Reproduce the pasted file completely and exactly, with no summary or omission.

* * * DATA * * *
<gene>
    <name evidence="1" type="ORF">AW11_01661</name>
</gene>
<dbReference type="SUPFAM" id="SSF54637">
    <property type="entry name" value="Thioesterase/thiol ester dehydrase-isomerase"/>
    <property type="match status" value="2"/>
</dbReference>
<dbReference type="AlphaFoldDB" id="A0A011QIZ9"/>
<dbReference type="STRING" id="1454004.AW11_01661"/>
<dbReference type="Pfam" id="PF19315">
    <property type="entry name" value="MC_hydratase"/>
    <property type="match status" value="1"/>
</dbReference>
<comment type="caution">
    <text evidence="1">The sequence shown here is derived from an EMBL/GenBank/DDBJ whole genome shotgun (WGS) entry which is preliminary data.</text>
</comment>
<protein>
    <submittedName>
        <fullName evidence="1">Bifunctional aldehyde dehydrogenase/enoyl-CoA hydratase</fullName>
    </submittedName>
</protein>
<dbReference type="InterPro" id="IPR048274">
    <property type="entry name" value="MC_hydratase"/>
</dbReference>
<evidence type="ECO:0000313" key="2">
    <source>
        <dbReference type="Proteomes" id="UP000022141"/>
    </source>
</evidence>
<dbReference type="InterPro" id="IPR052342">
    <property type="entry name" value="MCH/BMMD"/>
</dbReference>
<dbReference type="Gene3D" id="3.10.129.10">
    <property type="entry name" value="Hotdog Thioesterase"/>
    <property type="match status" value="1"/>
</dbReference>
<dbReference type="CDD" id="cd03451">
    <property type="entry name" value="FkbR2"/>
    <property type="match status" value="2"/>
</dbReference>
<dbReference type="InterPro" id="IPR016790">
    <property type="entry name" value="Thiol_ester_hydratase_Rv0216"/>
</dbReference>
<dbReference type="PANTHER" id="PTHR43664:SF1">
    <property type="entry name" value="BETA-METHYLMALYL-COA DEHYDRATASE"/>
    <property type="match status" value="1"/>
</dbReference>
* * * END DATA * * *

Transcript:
<gene>
    <name evidence="1" type="ORF">AW11_01661</name>
</gene>
<dbReference type="SUPFAM" id="SSF54637">
    <property type="entry name" value="Thioesterase/thiol ester dehydrase-isomerase"/>
    <property type="match status" value="2"/>
</dbReference>
<dbReference type="AlphaFoldDB" id="A0A011QIZ9"/>
<dbReference type="STRING" id="1454004.AW11_01661"/>
<dbReference type="Pfam" id="PF19315">
    <property type="entry name" value="MC_hydratase"/>
    <property type="match status" value="1"/>
</dbReference>
<comment type="caution">
    <text evidence="1">The sequence shown here is derived from an EMBL/GenBank/DDBJ whole genome shotgun (WGS) entry which is preliminary data.</text>
</comment>
<protein>
    <submittedName>
        <fullName evidence="1">Bifunctional aldehyde dehydrogenase/enoyl-CoA hydratase</fullName>
    </submittedName>
</protein>
<dbReference type="InterPro" id="IPR048274">
    <property type="entry name" value="MC_hydratase"/>
</dbReference>
<evidence type="ECO:0000313" key="2">
    <source>
        <dbReference type="Proteomes" id="UP000022141"/>
    </source>
</evidence>
<dbReference type="InterPro" id="IPR052342">
    <property type="entry name" value="MCH/BMMD"/>
</dbReference>
<dbReference type="Gene3D" id="3.10.129.10">
    <property type="entry name" value="Hotdog Thioesterase"/>
    <property type="match status" value="1"/>
</dbReference>
<dbReference type="CDD" id="cd03451">
    <property type="entry name" value="FkbR2"/>
    <property type="match status" value="2"/>
</dbReference>
<dbReference type="InterPro" id="IPR016790">
    <property type="entry name" value="Thiol_ester_hydratase_Rv0216"/>
</dbReference>
<dbReference type="PANTHER" id="PTHR43664:SF1">
    <property type="entry name" value="BETA-METHYLMALYL-COA DEHYDRATASE"/>
    <property type="match status" value="1"/>
</dbReference>